April 17, 2018 7:37 pm
Updated: April 18, 2018 7:28 pm

Calgary man survives 30-metre fall into glacier in Jasper National Park

The Canadian flag flies over the Athabasca Glacier part of the Columbia Icefields in Jasper National Park

THE CANADIAN PRESS/Jeff McIntosh
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A Calgary man has survived a more than 30-metre fall into a glacier crevasse in the Columbia Icefield area of Jasper National Park.

Parks Canada says the 24-year-old was snowshoeing with a friend Sunday on the Athabasca Glacier when he fell deep into the ice and was knocked unconscious.

The pair were not wearing safety ropes or harnesses.

READ MORE: Alberta skier tells tale of surviving avalanche after woman was buried 4 metres deep near Lake Louise


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As his friend went for help the man who fell managed to climb out of the crevasse on his own using crampons, but then fell into a second crevasse up to his armpits.

On his way back down the glacier he met up with a rescue team that was responding to his fall.

Parks Canada says he declined help and left the area.

Peter Tucker with the Association of Canadian Mountain Guides called the self-rescue an “amazing” story of survival.

“People fall into crevasses that are much shallower than 30 metres and have way more significant consequences than that. So this fellow is not only lucky but very tough,” Tucker said.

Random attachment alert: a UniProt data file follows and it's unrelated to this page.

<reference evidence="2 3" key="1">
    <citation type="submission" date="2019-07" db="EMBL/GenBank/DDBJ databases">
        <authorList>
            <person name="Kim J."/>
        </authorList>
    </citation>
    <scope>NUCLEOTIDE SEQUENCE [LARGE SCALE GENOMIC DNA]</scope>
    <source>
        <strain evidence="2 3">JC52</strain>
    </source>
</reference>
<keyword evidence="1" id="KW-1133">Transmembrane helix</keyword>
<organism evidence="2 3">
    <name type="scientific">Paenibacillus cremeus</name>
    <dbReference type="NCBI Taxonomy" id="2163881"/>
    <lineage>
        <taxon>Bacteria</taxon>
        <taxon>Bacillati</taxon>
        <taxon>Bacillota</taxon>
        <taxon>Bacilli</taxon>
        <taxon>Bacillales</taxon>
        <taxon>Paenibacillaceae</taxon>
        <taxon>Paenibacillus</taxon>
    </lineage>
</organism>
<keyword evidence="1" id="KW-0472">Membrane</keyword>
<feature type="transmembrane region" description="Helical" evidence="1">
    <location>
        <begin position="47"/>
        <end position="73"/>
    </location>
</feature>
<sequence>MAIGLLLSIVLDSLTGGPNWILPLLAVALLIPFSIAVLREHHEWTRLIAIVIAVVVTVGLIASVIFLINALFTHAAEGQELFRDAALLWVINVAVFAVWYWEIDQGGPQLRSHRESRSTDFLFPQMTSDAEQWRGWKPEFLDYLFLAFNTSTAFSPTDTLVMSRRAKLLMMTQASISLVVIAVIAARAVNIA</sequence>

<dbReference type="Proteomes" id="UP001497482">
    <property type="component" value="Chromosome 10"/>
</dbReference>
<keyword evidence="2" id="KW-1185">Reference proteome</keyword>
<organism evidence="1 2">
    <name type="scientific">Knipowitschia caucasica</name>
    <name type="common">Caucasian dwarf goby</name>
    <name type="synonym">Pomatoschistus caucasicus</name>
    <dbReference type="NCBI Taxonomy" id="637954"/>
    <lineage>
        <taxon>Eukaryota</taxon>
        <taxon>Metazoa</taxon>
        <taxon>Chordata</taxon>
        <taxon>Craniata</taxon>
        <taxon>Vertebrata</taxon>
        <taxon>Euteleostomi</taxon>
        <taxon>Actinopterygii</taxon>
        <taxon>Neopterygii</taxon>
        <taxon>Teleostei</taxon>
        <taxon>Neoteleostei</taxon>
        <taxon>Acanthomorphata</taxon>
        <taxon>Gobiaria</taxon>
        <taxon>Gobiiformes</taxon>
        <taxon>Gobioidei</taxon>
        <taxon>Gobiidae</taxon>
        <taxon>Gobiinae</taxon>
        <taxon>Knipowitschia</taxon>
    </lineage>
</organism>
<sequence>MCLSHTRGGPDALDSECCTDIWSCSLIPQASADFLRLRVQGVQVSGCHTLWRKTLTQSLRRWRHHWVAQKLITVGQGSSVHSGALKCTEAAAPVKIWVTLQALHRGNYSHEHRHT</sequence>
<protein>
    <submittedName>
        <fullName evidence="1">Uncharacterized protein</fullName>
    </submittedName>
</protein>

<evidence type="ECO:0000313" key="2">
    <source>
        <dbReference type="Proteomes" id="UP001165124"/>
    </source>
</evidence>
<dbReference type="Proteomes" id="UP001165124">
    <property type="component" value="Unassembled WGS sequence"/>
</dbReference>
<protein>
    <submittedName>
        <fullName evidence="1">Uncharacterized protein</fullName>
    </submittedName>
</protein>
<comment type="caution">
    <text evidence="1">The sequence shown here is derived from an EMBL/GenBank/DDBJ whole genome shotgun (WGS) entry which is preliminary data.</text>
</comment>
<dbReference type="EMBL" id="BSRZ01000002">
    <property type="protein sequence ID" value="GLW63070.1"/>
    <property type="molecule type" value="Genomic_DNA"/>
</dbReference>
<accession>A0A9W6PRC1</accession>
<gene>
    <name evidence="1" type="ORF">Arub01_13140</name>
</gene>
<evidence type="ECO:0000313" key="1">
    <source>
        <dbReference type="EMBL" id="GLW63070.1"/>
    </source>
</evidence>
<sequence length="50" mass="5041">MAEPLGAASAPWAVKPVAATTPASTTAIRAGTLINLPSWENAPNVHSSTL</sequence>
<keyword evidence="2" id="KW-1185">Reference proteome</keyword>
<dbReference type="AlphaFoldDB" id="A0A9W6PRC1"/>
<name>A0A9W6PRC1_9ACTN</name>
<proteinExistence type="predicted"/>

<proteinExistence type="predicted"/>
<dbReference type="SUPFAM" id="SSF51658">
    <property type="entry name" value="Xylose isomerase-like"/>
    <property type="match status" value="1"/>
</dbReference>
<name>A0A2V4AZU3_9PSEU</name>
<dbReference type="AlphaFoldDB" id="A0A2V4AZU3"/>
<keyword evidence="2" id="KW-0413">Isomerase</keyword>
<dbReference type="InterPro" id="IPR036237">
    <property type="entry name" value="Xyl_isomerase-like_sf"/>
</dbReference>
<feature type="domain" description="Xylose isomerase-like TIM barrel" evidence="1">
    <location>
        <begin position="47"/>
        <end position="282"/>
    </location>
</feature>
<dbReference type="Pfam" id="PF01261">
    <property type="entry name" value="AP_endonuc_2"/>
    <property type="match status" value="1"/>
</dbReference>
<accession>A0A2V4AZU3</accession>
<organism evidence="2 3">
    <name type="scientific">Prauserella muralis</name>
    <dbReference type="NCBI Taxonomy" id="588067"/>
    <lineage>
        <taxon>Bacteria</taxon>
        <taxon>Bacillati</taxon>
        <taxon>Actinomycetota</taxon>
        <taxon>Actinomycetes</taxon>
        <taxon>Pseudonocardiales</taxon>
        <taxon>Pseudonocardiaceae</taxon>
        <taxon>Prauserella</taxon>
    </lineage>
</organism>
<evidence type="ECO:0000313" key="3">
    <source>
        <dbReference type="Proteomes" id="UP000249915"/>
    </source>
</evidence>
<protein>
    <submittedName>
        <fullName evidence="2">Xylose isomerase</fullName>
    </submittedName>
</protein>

He said regardless of what you have on your feet, anytime you’re on a glacier, you should be prepared for the potential of falling into a crevasse.

“Even though you think you’re familiar with the area, the ice is always changing because it’s moving,” he said. “Even when there are no crevasses, and then the ice moves a little bit and the elevation drops and a crevasse opens up.

“It may have been reasonable to assume because there was a large snowpack that the crevasses were well bridged… but nevertheless, what we recommend is that you and your partner are roped together, wearing a harness and that you have ice sacks and crampons so you can get out of a crevasse.”

Outdoor enthusiast and Calgary Ski Club (CSC) president Lynn Bowers leads snowshoe ventures in Alberta. He said the fall was concerning, adding it should be a teaching moment about mountain safety.

“I’m concerned about how it happened and what can be learned from finding out those details… how did they get there?” he said.

Bowers said before each venture, the group goes over a trip description of what snowshoers can expect as well as proper training and techniques in case of emergencies. He stresses that people need to be prepared in the elements. The group also never treks onto avalanche or glacial terrain.

Parks Canada is reminding all adventurers to play it safe and not venture on glaciated terrain unless everybody in the group has the proper training and equipment, and is “familiar with safe glacier travel and crevasse rescue techniques.”

With files from Christa Dao.

© 2018 The Canadian Press

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